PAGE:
Bed Rest Exercises You Can Do In Pregnancy [To Stay Healthy]

Were you placed on bed rest while pregnant and you want to exercise?

You’re in the right place.

In this post, you’re going to learn how to exercise both your upper body and your lower body while in bed.

That way, you can maintain some level of activity during an otherwise difficult time.

Let’s get started

Bedrest-Exercises-In-Pregnancy

Disclaimer

***READ FIRST***

Although I am a doctor, I am not your doctor. This information is for informational purposes only and should not substitute the advice from your healthcare professional. Please read my full Disclaimer for more information. Also, this post may contain affiliate links: meaning I may receive a commission if you use them.

Ok, moving on.

What Does It Mean To Be Put On Bed Rest?

Bedrest is an order given by your medical doctor in an effort to prevent some type of pregnancy complication.

This literally means that you should spend part of your day avoiding physical activity and resting in bed.

While it is a controversial practice (as studies have not found it to be effective), many doctors will prescribe it if they are concerned that you will deliver prematurely.

What can I do on bed rest?

You can be placed on bed rest for one of several reasons. Depending on what your doctor prescribes, you may be asked to lie in bed for several hours a day.

Other doctors simply don’t want you performing any kind of strenuous activity such as working or household chores.

Whatever the reason may be, bedrest can be associated with significant muscle atrophy and deconditioning.

So the first thing you want to do is:

*Ask your doctor what they are comfortable with you doing.*

Most doctors will be okay with you walking once or twice per day.

The Number One Exercise You Should Do

If your doctor clears you for walking, that should be the first thing you should do.

Walking is the most fundamental exercise you can do- especially during pregnancy.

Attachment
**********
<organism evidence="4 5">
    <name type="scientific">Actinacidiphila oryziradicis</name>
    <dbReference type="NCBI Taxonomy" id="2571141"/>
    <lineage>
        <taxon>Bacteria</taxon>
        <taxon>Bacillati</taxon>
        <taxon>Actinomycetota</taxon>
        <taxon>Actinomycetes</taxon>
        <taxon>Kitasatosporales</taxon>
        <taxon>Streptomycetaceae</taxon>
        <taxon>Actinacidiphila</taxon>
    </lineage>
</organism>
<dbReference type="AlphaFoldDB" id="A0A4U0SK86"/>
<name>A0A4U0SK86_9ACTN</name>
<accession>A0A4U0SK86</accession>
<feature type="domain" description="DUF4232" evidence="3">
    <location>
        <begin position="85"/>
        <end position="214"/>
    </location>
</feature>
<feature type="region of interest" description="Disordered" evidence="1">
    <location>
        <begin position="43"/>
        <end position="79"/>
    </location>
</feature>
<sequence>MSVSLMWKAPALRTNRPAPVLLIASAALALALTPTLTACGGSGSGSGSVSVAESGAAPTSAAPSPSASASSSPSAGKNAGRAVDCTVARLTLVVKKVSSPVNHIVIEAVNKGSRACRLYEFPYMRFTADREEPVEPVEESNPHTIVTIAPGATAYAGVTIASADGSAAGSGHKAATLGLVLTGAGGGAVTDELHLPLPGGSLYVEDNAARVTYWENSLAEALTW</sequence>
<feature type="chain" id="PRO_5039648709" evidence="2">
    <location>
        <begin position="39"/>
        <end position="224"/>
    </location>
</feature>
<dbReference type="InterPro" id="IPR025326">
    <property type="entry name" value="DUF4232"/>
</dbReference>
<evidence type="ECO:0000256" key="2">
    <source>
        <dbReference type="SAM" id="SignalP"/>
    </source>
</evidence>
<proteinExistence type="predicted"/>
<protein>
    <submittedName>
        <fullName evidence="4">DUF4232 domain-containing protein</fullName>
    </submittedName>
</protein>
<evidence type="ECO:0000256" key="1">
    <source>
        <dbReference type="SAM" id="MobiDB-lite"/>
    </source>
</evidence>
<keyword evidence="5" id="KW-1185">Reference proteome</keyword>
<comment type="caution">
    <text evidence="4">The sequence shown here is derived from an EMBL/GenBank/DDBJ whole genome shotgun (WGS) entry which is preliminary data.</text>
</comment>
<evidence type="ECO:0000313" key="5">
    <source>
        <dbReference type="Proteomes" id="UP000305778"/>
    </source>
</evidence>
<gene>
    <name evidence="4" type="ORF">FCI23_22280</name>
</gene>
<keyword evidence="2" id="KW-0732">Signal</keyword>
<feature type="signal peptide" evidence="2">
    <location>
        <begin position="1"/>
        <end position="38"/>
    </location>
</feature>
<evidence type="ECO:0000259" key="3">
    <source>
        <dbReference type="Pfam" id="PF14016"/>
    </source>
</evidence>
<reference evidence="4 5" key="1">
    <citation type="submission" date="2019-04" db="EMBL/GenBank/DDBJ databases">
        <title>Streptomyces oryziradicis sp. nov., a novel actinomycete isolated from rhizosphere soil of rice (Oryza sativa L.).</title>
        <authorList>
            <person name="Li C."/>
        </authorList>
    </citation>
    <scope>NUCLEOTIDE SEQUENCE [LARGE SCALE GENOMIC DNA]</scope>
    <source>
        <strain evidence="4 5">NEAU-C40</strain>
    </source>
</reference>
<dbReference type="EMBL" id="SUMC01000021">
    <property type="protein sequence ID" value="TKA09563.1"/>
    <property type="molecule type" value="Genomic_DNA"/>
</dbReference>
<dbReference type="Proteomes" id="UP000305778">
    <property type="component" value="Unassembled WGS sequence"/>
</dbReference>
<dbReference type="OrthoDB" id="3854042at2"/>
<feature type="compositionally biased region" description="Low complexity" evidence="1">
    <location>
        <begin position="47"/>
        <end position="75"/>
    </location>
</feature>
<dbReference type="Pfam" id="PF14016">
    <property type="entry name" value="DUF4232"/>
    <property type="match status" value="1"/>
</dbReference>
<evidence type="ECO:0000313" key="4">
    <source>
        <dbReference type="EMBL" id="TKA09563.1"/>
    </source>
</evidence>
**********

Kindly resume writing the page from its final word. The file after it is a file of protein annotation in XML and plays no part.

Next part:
It will help:

  • Maintain muscle tone in your lower body
  • Improve your circulation
  • Strengthen your hips, and
  • Improve your aerobic capacity

When starting out, just listen to your body.

Start with 5-10 minutes a day and work from there.

Pelvic Floor Exercises

The next exercise you should focus on at this time is the kegel.

The kegel exercise is the best way to strengthen the muscles of the pelvic floor, which get weak throughout pregnancy and childbirth.

In fact, this is a perfect time to strengthen this muscle group as it can be done while in bed.

kegel

Here’s how to do it:

  • Lie on your side with your knees bent and legs together.
  • Next, contract all of the muscles between your vagina and rectum as if you were trying to hold in poop and pee.
  • (Not a pretty thing to imagine, I know).
  • Hold this contraction for 5 seconds, and release.
  • Repeat this sequence 12-15 times, three times per day.

Keeping your pelvic floor strong can decrease the risk of developing urinary incontinence and pelvic organ prolapse later in life.

Core Exercises

Next up is core work. After the pelvic floor, the abdominals are probably the second muscle group most affected by pregnancy.

Thankfully, you can train the core muscles in a very safe position through diaphragmatic breathing.

diaphragmatic-breathing

Here’s how to do it:

  • While lying in bed, prop yourself up on a few pillows so that your upper body is at an incline.
  • From here inhale as much as you can in a slow, controlled manner.
  • Focus on letting your belly expand gently.
  • Once you reach the end of your inhalation, slowly begin to exhale by gently contracting your abdominal muscles.
  • Allow your exhale to last at least 5 seconds while you continue to activate your core.
  • Repeat this sequence 5 times, three times per day.

This is also one of the best ways to begin treating diastasis recti in the postpartum period.

Upper Body Bed Rest Exercises

If your doctor is comfortable with you doing some light resistance exercises, here is a list of some exercises you can do.

It is important that you don’t do these exercises with strong resistance.